Another window

Athletes from North and South Korea will march under a unified flag at the opening ceremony of the Winter Olympics when the 2018 edition gets under way in PyeongChang in February. In a breakthrough, both countries are even to field a joint women’s hockey team, a goal that has proved elusive in the past. But for all the symbolism and diplomatic show of unity, the games could yet draw closer the two peoples divided by the deadly conflict dating back many decades to the start of the Cold-War.

An opportunity

The PyeongChang events have opened a fresh window for Moon Jae-in, South Korea’s President and a reputed human rights lawyer. Mr. Moon has prioritised regional stability no less than the country’s long-standing alliance with the U.S. Seoul and Washington have already decided to delay their annual joint military exercises, an act which Pyongyang sees as U.S. muscle-flexing, until after the Winter Olympics. The development falls into an emerging pattern of emphasising dialogue and rapprochement with North Korea’s leader, Kim Jong-un, despite the recent escalation in regional tensions following Pyongyang’s nuclear adventurism.

Moreover, Mr. Moon has championed the reversal of the U.S.-backed installation of the Terminal High Altitude Area Defense (THAAD) system in South Korea, a controversial move the previous government embarked upon. The rethink would address China’s concerns on the risks to its own security infrastructure from THAAD radars, as much as it would serve to allay Pyongyang’s apprehensions of a potential U.S. attack.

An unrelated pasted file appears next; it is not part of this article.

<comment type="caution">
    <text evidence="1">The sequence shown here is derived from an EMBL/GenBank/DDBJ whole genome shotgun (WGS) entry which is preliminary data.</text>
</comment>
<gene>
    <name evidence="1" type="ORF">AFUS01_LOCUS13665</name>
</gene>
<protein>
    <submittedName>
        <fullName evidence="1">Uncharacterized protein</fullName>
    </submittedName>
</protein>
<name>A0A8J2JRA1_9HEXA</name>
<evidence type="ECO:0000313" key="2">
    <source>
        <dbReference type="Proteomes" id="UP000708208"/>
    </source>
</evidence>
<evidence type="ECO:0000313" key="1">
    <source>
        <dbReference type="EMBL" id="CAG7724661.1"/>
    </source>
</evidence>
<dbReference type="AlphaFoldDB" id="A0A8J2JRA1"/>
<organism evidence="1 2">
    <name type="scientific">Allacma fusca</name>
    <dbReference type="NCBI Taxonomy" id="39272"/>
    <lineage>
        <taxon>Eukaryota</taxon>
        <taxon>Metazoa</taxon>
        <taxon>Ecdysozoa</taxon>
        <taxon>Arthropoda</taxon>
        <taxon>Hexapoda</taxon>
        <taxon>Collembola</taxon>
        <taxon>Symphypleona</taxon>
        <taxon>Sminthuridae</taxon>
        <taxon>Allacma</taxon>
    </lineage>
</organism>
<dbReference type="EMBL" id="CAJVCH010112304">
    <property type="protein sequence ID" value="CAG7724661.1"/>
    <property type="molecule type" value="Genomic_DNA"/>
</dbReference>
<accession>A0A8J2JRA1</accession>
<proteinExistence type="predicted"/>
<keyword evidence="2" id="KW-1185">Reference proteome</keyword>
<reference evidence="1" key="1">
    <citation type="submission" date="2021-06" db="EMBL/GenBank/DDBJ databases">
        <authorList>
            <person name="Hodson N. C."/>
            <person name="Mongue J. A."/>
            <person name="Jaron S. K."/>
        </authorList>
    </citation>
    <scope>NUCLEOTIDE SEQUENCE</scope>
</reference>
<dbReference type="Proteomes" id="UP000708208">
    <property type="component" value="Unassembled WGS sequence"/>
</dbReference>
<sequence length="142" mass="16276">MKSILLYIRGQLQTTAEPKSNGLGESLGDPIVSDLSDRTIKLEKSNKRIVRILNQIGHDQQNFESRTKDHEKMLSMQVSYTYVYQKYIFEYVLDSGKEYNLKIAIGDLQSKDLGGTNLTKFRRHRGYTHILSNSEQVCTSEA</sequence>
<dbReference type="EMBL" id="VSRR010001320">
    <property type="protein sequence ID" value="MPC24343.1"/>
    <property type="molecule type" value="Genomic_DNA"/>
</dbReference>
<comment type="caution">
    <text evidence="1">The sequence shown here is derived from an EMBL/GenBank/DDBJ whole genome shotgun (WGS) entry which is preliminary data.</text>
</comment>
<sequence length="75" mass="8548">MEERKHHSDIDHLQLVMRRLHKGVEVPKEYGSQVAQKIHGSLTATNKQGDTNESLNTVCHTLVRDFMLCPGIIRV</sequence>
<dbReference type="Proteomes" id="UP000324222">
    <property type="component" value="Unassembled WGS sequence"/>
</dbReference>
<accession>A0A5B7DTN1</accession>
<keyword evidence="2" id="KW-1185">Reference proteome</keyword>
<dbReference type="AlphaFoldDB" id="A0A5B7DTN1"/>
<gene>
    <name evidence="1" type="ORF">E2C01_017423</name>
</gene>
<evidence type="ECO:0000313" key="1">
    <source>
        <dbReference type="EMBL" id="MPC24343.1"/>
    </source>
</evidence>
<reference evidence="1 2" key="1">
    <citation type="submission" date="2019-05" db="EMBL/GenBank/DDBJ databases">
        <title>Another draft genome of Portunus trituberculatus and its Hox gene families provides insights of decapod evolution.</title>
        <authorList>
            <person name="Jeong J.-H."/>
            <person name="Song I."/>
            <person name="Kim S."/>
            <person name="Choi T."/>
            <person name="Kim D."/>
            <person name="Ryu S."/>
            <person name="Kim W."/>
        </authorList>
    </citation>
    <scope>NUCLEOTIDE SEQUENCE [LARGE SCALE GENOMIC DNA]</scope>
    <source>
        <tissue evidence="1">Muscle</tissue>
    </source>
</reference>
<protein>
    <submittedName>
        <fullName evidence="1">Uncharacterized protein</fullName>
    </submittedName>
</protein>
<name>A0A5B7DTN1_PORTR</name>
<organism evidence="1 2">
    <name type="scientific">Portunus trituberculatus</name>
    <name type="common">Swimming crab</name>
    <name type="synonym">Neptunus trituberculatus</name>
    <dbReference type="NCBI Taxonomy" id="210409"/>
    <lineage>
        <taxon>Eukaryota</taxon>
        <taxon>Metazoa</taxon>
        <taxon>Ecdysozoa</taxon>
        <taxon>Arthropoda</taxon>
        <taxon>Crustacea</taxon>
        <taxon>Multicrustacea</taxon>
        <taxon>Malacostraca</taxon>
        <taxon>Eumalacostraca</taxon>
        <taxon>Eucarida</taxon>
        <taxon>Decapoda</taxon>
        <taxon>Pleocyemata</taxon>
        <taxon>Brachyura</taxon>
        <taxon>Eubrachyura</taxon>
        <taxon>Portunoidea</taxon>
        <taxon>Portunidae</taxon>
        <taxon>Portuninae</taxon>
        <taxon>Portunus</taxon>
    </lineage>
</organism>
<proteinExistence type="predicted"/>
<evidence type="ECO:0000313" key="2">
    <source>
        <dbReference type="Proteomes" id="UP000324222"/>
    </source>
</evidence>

The resumption of bilateral negotiations last week after over two years is in itself significant. Yet, the dialogue is unlikely to advance in any spectacular manner the détente between Seoul and Pyongyang, in view of the obligations arising from the international sanctions regime. Nevertheless, the two Koreas could achieve progress, especially in the area of humanitarian support for families in both countries who have long endured the emotional pain of separation ever since the 1953 ceasefire. Nearly three decades elapsed before the respective governments even recognised the need to address the issue. But the formal family reunions that commenced in 1980 have been extremely irregular and helped barely a few hundred people on a given instance among the thousands waiting for their turn. It would not be unreasonable to hope that the current thaw in relations should lead to more regular humanitarian contacts.

For the generations that have grown up after the 1953 ceasefire, sporting ties such as the games in February rekindle hope that the heavily patrolled De-Militarised Zone between the North and the South could one day become history. The prospects of that new dawn are tied to the negotiation of a peace treaty between the North and the South; a demand widely echoed in recent years. Therein perhaps lies a way out of the nuclear stand-off.

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Printable version | Jan 28, 2022 4:29:17 PM |

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